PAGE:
Some people enthusiastically set goals in January while others avoid New Year’s resolutions altogether. Regardless of which camp you fall into, cultural milestones like the dawn of a new decade tend to get us thinking about our priorities.
For me, the arrival of 2020 has driven home the fact that time is passing at an alarming rate. (Y2K was twenty years ago? Seriously??) In response, I’m earnestly evaluating my priorities so I can make the most of my precious time going forward.
Maybe you’re feeling the same sense of urgency; you’ve decided it’s finally time to tackle that important habit or life change you’ve been thinking about for months or years. Perhaps you’d like to start meditating, make time for a new passion, or spend more quality time with friends and family.
My goal is to help you find ways to reduce stress and increase the amount of joy and fulfillment you experience on a regular basis. Change experts tell us that our quality of life is largely influenced by our habits. If we want to make a meaningful change in how we live, addressing our habits is key.
That’s fine, you might be thinking, but where do I start? Whatever change you’d like to make, your environment is critical to making or breaking the habits that will bring this change about.
“First you make your habits, then your habits make you!” - Lucas Remmerswaal
Habit change experts agree that there is a powerful sequence of events governing our behavior. B.J. Fogg (Director of the Stanford Persuasive Lab), Charles Duhigg (author of The Power of Habit) and James Clear (author of Atomic Habits: An Easy & Proven Way to Build Good Habits & Break Bad Ones), all agree that habits adhere to a basic cycle.
Clear describes the cycle this way: First there’s a reminder or cue, a trigger that initiates the behavior. This is followed by the routine, the behavior itself, and then comes the reward, the benefit you gain from doing the behavior.
Whether we’re aware of it or not, all habits are initiated by a cue - a trigger in our environment that puts the habit into action.
For example, certain sounds on our phone get us to perform a certain behavior (answer the phone, check our texts or Twitter feed, etc.) without us consciously thinking about it.
The “reward” is the end of the cycle - the benefit we ultimately seek. The reward of checking your texts is getting the information you need or want. The reward of losing weight is feeling and looking better.
Routines and rewards don’t happen without an effective trigger. If you want to change your behavior, you must change your environment to provide regular reminders so the new routine can take root.
Clear states that “the key to choosing a successful cue is to pick a trigger that is very specific and immediately actionable.” I use a special alarm tone on my phone as a cue to meditate or take relaxing breaths at key times throughout my work day. To encourage regular exercise, I put my workout clothes at the foot of my bed, so I put them on right away in the morning. This initiates my “exercise routine”, and makes it much more likely that I’ll get to the gym.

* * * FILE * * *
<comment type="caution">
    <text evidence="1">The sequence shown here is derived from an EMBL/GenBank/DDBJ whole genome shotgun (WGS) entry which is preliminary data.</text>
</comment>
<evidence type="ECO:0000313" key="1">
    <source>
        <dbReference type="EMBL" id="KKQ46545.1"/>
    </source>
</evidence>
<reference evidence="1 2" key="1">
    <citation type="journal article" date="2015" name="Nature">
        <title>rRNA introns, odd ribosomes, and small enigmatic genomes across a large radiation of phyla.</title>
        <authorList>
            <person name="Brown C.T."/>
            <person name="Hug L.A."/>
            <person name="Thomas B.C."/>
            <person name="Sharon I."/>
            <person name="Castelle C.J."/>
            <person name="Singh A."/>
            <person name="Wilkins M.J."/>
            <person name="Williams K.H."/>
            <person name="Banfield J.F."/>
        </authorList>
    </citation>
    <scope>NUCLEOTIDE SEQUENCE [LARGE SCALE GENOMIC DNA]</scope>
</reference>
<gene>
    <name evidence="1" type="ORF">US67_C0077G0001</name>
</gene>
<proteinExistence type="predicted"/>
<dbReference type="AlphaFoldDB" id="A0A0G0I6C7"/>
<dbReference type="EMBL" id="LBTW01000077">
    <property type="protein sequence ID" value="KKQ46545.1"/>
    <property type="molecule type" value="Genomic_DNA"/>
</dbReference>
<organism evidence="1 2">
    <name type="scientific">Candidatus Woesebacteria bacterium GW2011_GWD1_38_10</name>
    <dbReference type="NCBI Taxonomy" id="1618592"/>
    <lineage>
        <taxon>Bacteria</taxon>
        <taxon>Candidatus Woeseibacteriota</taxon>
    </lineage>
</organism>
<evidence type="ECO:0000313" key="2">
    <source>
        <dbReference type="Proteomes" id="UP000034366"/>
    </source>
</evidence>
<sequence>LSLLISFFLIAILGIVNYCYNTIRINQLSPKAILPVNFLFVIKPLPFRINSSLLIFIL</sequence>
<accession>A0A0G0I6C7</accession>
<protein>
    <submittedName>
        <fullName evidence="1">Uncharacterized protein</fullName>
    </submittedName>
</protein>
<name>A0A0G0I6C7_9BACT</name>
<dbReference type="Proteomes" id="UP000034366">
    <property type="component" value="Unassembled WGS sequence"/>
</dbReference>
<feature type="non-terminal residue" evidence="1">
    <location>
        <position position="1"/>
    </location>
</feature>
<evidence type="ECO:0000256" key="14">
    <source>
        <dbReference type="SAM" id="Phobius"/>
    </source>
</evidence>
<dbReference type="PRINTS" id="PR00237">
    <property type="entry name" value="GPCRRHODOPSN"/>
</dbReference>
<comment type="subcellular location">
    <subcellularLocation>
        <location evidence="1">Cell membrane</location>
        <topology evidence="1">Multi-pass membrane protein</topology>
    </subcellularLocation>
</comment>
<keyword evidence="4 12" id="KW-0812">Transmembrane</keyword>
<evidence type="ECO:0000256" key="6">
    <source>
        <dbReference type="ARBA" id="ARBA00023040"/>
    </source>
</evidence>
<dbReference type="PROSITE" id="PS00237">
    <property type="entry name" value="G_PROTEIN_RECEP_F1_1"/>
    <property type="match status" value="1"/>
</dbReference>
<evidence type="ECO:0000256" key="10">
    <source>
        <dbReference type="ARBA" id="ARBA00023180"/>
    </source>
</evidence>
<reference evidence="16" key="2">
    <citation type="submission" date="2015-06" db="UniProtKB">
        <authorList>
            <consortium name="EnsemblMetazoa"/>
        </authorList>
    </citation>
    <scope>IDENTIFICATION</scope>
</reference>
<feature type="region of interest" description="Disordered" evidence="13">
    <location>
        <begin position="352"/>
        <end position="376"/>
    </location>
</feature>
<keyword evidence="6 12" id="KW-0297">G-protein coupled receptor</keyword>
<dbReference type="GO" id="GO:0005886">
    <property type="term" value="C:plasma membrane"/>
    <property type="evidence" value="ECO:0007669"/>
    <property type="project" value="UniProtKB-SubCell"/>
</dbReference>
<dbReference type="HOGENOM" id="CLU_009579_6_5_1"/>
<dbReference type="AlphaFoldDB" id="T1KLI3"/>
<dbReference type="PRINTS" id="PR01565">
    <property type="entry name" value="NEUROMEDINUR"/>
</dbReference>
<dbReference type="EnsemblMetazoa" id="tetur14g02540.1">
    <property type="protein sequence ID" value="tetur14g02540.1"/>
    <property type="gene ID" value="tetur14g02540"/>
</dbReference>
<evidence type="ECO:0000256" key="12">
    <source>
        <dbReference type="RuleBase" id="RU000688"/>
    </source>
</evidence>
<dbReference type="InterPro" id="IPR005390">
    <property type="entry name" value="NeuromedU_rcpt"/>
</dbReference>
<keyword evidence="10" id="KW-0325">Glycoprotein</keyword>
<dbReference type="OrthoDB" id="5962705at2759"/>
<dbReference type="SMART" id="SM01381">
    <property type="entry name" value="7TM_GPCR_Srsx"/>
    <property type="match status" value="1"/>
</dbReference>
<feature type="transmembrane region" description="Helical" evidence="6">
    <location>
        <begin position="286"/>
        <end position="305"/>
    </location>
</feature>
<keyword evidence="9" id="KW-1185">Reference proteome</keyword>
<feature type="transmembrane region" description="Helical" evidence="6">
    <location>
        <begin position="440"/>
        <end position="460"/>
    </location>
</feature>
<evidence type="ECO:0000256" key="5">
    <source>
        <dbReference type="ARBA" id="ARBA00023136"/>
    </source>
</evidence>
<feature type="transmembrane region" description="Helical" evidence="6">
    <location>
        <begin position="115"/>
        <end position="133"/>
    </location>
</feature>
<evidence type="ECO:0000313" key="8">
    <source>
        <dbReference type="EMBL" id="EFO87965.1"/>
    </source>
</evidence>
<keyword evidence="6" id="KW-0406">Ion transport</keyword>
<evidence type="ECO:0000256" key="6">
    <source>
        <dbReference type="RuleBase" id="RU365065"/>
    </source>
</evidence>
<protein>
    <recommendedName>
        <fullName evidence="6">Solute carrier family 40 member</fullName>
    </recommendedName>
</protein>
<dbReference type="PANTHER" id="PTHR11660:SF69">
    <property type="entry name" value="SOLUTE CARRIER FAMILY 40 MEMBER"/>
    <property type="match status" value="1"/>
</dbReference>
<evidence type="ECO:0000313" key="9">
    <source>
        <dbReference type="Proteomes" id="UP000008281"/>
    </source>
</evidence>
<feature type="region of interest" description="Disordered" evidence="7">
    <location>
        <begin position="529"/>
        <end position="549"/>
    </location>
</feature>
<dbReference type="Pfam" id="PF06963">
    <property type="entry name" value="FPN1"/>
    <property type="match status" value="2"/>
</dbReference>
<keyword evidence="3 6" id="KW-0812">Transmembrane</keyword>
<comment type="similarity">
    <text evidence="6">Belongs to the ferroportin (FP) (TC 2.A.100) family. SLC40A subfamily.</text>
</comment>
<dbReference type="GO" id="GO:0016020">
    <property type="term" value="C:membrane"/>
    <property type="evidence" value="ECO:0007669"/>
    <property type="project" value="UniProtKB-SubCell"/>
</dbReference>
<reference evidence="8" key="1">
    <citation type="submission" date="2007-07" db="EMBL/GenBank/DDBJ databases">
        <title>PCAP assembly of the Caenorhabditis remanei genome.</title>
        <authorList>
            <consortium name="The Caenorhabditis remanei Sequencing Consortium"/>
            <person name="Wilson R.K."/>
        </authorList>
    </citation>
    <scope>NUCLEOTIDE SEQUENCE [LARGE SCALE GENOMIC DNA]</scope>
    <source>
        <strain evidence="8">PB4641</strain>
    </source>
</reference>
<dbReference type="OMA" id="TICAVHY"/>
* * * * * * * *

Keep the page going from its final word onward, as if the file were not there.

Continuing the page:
Habit expert Gretchen Rubin advocates the idea of “pairing”, in which the cue for a new behavior is hitched to an existing behavior. For example, if you wish to journal on a regular basis, place the journal and a pen next to the coffee pot you automatically head to each morning.
If you wish to trade a bad habit for a better one, Duhigg recommends that you keep the cue of the old habit but find an improved way of getting the reward you seek.
For example, I had a bad habit of eating chips when watching TV every night. When I examined the reasons why I did this, I realized what I wanted most was to feel relaxed. Now, instead of eating snacks (which bring unwanted calories) I will often use a back massager while watching TV.
I use the same cue (TV) but altered the routine so that I get the same type of reward (relaxation) without the unwanted weight gain. (Ok, ok... Yes, I still sometimes give in to the siren call of potato chips. But hey - progress, not perfection, right?)
Whether you wish to make small or large changes, your environment is critical to your success. As Duhigg says, “There’s just one way to radically change your behavior: radically change your environment.”
Be your own champion this year. First, identify the rewards you seek and the routines that will get you there. Then, take the time to identify effective habit cues, thoughtfully arranging your home and office so your environment encourages the changes you seek to make.
At the dawn of an exciting new decade, let’s make it our mission to harness our habits and move closer to the life we really want to live!
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